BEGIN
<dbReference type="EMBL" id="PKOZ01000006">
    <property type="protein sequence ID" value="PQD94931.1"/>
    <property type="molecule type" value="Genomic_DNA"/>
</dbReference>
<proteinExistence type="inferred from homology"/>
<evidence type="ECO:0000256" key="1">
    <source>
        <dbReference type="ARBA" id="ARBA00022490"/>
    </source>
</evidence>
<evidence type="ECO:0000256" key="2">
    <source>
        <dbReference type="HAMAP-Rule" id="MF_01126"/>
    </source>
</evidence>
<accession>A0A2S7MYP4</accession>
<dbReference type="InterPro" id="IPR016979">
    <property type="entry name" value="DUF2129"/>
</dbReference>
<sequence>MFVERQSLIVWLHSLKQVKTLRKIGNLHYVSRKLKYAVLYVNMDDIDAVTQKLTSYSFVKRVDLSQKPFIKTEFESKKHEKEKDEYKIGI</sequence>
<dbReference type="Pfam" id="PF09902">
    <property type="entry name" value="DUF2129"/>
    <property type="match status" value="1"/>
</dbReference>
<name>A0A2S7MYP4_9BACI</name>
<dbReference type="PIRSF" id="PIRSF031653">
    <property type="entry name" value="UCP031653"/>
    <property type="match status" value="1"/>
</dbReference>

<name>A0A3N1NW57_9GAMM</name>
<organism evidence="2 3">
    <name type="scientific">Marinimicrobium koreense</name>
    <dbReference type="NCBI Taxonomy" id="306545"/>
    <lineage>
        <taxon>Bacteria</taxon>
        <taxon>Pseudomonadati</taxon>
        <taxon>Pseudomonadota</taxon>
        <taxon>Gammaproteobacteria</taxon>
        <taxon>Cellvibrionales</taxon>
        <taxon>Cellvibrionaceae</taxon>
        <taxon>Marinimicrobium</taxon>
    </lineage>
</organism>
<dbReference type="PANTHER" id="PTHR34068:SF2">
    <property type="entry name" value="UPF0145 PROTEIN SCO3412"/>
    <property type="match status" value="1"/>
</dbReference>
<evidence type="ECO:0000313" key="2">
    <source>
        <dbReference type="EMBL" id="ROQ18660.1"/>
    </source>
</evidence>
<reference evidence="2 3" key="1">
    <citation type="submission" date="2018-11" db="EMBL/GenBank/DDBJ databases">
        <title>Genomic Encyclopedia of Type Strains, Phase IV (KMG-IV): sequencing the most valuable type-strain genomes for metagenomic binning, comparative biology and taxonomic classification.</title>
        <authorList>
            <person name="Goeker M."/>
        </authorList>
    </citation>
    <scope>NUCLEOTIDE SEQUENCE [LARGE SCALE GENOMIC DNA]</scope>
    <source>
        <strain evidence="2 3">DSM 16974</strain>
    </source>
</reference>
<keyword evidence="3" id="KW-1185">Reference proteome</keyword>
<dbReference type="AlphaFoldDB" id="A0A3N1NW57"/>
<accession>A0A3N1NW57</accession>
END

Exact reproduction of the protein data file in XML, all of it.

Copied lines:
<dbReference type="EMBL" id="PKOZ01000006">
    <property type="protein sequence ID" value="PQD94931.1"/>
    <property type="molecule type" value="Genomic_DNA"/>
</dbReference>
<proteinExistence type="inferred from homology"/>
<evidence type="ECO:0000256" key="1">
    <source>
        <dbReference type="ARBA" id="ARBA00022490"/>
    </source>
</evidence>
<evidence type="ECO:0000256" key="2">
    <source>
        <dbReference type="HAMAP-Rule" id="MF_01126"/>
    </source>
</evidence>
<accession>A0A2S7MYP4</accession>
<dbReference type="InterPro" id="IPR016979">
    <property type="entry name" value="DUF2129"/>
</dbReference>
<sequence>MFVERQSLIVWLHSLKQVKTLRKIGNLHYVSRKLKYAVLYVNMDDIDAVTQKLTSYSFVKRVDLSQKPFIKTEFESKKHEKEKDEYKIGI</sequence>
<dbReference type="Pfam" id="PF09902">
    <property type="entry name" value="DUF2129"/>
    <property type="match status" value="1"/>
</dbReference>
<name>A0A2S7MYP4_9BACI</name>
<dbReference type="PIRSF" id="PIRSF031653">
    <property type="entry name" value="UCP031653"/>
    <property type="match status" value="1"/>
</dbReference>

<name>A0A3N1NW57_9GAMM</name>
<organism evidence="2 3">
    <name type="scientific">Marinimicrobium koreense</name>
    <dbReference type="NCBI Taxonomy" id="306545"/>
    <lineage>
        <taxon>Bacteria</taxon>
        <taxon>Pseudomonadati</taxon>
        <taxon>Pseudomonadota</taxon>
        <taxon>Gammaproteobacteria</taxon>
        <taxon>Cellvibrionales</taxon>
        <taxon>Cellvibrionaceae</taxon>
        <taxon>Marinimicrobium</taxon>
    </lineage>
</organism>
<dbReference type="PANTHER" id="PTHR34068:SF2">
    <property type="entry name" value="UPF0145 PROTEIN SCO3412"/>
    <property type="match status" value="1"/>
</dbReference>
<evidence type="ECO:0000313" key="2">
    <source>
        <dbReference type="EMBL" id="ROQ18660.1"/>
    </source>
</evidence>
<reference evidence="2 3" key="1">
    <citation type="submission" date="2018-11" db="EMBL/GenBank/DDBJ databases">
        <title>Genomic Encyclopedia of Type Strains, Phase IV (KMG-IV): sequencing the most valuable type-strain genomes for metagenomic binning, comparative biology and taxonomic classification.</title>
        <authorList>
            <person name="Goeker M."/>
        </authorList>
    </citation>
    <scope>NUCLEOTIDE SEQUENCE [LARGE SCALE GENOMIC DNA]</scope>
    <source>
        <strain evidence="2 3">DSM 16974</strain>
    </source>
</reference>
<keyword evidence="3" id="KW-1185">Reference proteome</keyword>
<dbReference type="AlphaFoldDB" id="A0A3N1NW57"/>
<accession>A0A3N1NW57</accession>